Group says study shows global warming real threat


The week three it i have early thoughts on easter coming up. Steve: global warming is here and now. Those words from a citizen’s group which touted a new scientific study that they claim proves their point. Now they want to know what are we going to do about it. Wmtw news 8’s jim keithley is live along portland waterfront with more on this. Jim: they call themselves environment maine. They looked at climate patterns over a number of generations and say the state pier could be underwater it’s something is not done to curb carbon emissions. Climate change is no longer a future threat. It is impacting us now. Jim: environment maine, a group 20,000 strong, says mainers need a wake-up call. They point to a study that claims the water level in casco bay rose five inches during 2009 and 2010.

The study says severe storms are more frequent. The group unveiled a study on the state pier, an area they could they say could be underwater if something is not done. We need to build a stronger and healthier future for the next generation of mainers. Jim: the report examined climate data on temperature, rainfall, and sea levels in the last 40 years. Compiled by noaa, the geological survey, the federal government, and the climate institute. There is a strong scientific consensus around global warming. And all the things that go along with that, including sealevel rise. That is pretty well-established. The real challenge is that those effects happen so gradually it is hard for any of us to really experience it. Jim: and he is the chief scientist on the portland waterfront, where similar studies are being conducted. He says gauging the future is difficult.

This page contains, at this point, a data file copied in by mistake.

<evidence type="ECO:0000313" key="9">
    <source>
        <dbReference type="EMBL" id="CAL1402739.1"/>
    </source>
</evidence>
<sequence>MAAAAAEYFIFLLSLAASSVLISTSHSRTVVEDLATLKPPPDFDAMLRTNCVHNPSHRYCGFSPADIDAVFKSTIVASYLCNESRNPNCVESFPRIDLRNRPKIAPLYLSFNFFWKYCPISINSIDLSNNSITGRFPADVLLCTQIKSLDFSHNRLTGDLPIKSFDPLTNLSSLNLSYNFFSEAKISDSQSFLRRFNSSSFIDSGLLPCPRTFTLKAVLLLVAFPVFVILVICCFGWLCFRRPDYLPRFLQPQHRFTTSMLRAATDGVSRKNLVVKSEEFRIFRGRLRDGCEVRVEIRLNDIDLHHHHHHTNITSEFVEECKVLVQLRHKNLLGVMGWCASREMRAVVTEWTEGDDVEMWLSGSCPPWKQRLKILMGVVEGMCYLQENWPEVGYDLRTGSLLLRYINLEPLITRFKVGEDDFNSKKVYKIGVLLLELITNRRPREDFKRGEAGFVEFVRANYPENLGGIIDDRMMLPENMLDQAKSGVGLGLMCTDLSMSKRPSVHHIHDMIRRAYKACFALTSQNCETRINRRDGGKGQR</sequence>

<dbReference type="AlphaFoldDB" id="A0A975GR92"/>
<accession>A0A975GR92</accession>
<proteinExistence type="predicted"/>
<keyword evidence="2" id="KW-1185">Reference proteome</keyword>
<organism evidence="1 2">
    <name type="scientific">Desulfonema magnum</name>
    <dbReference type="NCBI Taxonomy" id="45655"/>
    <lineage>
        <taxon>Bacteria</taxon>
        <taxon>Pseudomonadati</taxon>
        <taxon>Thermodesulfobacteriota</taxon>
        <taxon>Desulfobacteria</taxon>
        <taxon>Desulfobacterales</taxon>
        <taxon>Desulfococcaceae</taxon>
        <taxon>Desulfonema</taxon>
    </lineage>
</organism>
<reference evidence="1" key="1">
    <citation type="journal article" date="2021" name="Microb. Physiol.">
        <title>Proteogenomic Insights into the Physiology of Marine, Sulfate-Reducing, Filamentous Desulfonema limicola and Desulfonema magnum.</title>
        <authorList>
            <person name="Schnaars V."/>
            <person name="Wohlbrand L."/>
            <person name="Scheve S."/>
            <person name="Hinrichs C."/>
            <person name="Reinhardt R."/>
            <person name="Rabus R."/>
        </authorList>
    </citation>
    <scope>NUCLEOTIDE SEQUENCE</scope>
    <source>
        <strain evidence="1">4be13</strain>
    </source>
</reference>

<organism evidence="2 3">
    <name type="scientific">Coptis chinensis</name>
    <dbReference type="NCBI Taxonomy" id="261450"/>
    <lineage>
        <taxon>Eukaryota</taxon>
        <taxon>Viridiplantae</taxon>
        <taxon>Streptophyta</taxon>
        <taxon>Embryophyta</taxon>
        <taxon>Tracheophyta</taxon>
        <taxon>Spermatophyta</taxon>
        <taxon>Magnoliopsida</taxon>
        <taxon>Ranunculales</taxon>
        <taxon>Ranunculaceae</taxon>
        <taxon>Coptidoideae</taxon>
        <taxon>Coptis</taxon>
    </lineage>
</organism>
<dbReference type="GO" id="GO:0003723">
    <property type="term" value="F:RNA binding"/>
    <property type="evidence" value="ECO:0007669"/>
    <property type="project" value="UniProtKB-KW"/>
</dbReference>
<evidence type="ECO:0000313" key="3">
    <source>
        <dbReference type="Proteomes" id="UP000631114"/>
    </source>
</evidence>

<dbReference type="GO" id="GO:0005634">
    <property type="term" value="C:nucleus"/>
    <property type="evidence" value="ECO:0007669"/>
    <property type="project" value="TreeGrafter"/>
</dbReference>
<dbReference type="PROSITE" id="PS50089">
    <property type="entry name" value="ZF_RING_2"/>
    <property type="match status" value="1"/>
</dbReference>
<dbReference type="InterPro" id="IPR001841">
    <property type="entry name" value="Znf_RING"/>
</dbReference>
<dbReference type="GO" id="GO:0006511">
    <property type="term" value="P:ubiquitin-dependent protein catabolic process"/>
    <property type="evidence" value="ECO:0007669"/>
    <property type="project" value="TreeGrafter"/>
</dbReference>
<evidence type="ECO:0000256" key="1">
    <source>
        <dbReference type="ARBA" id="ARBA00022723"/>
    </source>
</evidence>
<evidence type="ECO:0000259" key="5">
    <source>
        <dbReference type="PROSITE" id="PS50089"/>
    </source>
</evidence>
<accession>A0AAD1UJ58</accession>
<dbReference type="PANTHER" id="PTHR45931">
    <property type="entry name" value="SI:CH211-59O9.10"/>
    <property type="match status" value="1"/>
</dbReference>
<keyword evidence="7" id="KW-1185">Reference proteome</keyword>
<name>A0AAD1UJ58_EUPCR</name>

We are making choices about when we choose to drive, how to heat our homes. All those things are making choices about how much carbon goes into the atmosphere. Which will have an effect 30 years down the road. The warming we experience is really caused by the co2 in the atmosphere 30 years ago. It has taken this long for the system to adjust. Jim: our research into that data , the same source used in the environment maine report is right here. You can see the spike in water levels. What they do not show in the report is what has happened in the years up until now. Water levels have receded to levels in the 1970’s. Regardless of the statistics, environment maine is calling for action, saying something we need.